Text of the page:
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7 Questions & 7 Resolutions to Sell More in 2019

Based on research, most sellers didn’t hit their numbers in 2018.

If you fall into that category or you just want to sell more in the coming year, here are seven questions and some New Year’s resolutions to consider as you start 2019. I promise if you thoughtfully consider the questions — and follow through on the resolutions — when the clock strikes midnight 2020, you will clearly see (I know but couldn’t resist) why you had a great year.    

Question #1: Do you depend on leads to hit your numbers?

Top sellers don’t depend on leads to hit their numbers.

Several years ago, I hired a broker to help me find new office space. I was shocked when he made cold calls in between site visits. He wasn’t making follow-up calls to prospects who hit the website — they were cold calls. As a customer, did I like that? Not really. Was he successful? One of the top brokers in the city (just saying).  

Today in the gym I bumped into a friend of mine who’s killed it in sales for 20 years. He just transitioned into another sales role for a startup medical device company. I asked him how it’s going. He said, “It’s been challenging. I’ve sent 500 emails in the last month, but I’m finally getting some meetings.” He’ll kill it again.

New Year’s Resolution: Don’t wait for marketing to be successful. There are not enough Glengarry Glen Ross leads to go around.

Question #2: Do you know what’s on the decision maker’s whiteboard?  

Picture the office of the people you typically sell to: Can you see it? What’s on their whiteboard?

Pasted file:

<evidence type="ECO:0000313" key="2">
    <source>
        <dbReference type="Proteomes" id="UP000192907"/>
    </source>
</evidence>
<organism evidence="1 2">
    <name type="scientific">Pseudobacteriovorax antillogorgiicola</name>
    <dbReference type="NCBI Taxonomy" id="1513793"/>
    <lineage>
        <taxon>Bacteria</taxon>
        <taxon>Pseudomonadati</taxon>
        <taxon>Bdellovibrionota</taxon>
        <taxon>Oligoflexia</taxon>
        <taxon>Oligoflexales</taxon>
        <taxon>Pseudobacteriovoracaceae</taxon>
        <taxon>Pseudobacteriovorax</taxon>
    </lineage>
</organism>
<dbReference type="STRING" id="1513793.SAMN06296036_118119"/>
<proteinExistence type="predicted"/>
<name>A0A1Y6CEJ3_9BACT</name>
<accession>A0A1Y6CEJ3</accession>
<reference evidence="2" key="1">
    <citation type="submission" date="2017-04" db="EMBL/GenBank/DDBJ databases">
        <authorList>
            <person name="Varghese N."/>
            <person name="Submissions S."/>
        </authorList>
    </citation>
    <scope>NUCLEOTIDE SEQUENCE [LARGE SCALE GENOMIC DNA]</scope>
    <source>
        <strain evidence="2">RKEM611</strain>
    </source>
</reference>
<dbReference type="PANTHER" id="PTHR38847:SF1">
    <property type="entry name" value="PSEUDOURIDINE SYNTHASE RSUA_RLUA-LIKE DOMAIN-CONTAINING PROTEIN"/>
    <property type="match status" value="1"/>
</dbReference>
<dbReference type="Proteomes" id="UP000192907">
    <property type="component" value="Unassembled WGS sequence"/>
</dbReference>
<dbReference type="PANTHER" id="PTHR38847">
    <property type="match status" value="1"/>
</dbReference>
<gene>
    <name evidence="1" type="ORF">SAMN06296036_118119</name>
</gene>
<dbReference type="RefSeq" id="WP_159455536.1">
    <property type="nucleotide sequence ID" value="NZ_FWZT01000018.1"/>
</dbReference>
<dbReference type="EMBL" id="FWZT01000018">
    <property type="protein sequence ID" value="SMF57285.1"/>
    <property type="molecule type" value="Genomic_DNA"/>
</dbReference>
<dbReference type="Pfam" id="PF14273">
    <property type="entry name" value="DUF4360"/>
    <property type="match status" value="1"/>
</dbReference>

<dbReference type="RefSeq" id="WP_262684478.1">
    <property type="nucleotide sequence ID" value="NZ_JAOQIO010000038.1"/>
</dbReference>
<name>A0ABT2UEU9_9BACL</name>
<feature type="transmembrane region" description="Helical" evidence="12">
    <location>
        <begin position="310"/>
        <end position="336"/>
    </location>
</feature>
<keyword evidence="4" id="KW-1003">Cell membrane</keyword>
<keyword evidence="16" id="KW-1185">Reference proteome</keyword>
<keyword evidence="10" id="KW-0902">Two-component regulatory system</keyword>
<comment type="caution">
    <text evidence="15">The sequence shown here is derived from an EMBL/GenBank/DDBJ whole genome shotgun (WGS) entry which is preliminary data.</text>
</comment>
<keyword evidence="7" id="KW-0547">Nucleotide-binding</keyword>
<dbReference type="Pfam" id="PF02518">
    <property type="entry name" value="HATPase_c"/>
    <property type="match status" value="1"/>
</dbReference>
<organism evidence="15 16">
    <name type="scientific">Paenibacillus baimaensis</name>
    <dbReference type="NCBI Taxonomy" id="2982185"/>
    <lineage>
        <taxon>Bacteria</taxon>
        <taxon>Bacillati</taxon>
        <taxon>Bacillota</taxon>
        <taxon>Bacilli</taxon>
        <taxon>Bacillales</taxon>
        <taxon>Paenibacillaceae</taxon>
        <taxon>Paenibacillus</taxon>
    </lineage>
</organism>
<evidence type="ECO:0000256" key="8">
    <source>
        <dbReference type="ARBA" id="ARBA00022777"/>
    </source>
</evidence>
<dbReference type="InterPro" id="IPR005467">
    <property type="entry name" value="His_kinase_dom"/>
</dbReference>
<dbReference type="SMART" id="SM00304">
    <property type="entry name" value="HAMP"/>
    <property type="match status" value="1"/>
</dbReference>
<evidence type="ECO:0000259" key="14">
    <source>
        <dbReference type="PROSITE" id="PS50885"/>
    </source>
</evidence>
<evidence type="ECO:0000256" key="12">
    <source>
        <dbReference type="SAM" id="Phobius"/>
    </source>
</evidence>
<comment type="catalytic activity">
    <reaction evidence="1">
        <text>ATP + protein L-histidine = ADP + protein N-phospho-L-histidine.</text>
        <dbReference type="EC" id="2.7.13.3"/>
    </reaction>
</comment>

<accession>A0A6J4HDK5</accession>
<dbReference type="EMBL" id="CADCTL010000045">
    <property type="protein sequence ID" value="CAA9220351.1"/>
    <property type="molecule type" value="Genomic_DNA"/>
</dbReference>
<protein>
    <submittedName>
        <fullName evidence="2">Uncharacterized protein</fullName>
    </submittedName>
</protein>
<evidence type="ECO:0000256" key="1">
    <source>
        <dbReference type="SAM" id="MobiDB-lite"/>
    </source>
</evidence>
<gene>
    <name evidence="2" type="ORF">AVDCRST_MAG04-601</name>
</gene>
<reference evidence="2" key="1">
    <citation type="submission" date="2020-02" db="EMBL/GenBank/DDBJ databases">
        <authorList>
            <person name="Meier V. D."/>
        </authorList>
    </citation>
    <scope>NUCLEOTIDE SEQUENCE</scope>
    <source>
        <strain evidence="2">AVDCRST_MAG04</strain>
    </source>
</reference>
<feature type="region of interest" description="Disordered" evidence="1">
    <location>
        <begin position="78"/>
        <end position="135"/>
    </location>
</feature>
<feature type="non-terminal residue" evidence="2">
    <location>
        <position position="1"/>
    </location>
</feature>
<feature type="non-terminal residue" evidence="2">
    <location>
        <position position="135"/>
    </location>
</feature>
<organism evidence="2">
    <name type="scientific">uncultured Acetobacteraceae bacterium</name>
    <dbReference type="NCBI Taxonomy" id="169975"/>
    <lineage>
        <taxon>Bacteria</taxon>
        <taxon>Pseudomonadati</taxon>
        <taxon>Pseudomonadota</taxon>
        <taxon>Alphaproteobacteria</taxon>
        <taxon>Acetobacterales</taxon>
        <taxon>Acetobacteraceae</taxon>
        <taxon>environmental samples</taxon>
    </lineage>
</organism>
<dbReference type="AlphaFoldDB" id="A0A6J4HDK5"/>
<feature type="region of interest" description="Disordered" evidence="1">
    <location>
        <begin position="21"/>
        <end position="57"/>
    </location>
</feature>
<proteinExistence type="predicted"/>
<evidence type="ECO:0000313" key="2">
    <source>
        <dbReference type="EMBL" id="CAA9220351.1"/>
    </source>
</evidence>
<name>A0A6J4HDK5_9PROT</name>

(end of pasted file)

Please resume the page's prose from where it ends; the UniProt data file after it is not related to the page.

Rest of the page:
I’m not asking if you have psychic abilities — I’m asking if you can describe what the typical decision maker (i.e., VP of a department, business owner) cares about. Do you know their objectives, plans to get there, or their common challenges? Simply, if you polled 50 people in the role you typically serve, how would they answer this question: What top three things do you plan on working on this year?

People in similar roles have similar challenges, and their whiteboards have common themes. If you don’t know those common themes, they won’t meet with you, and they will not listen to you.

Decision makers — not the people who evaluate your solution — have the authority and resources to make things happen, and they don’t meet with sales reps. Sales reps sell stuff. Decision makers need people who understand their problem and have the expertise to solve their problem. So, if you don’t understand what’s on their whiteboard, you can’t earn a seat at the table.

New Year’s Resolution: Determine the three most common themes for the decision makers you typically serve. By starting every email and conversation with a problem or objective on the decision maker’s whiteboard, you will get more meetings and be invited back more often.  

Question #3: Do you practice?

In the documentary, Where the Light Is, John Mayer made a telling comment about his success. He said that before he had his first hit, he spent eight years playing alone in a room. No audience, no applause, just practicing. Eight years! Now he’s one of the best.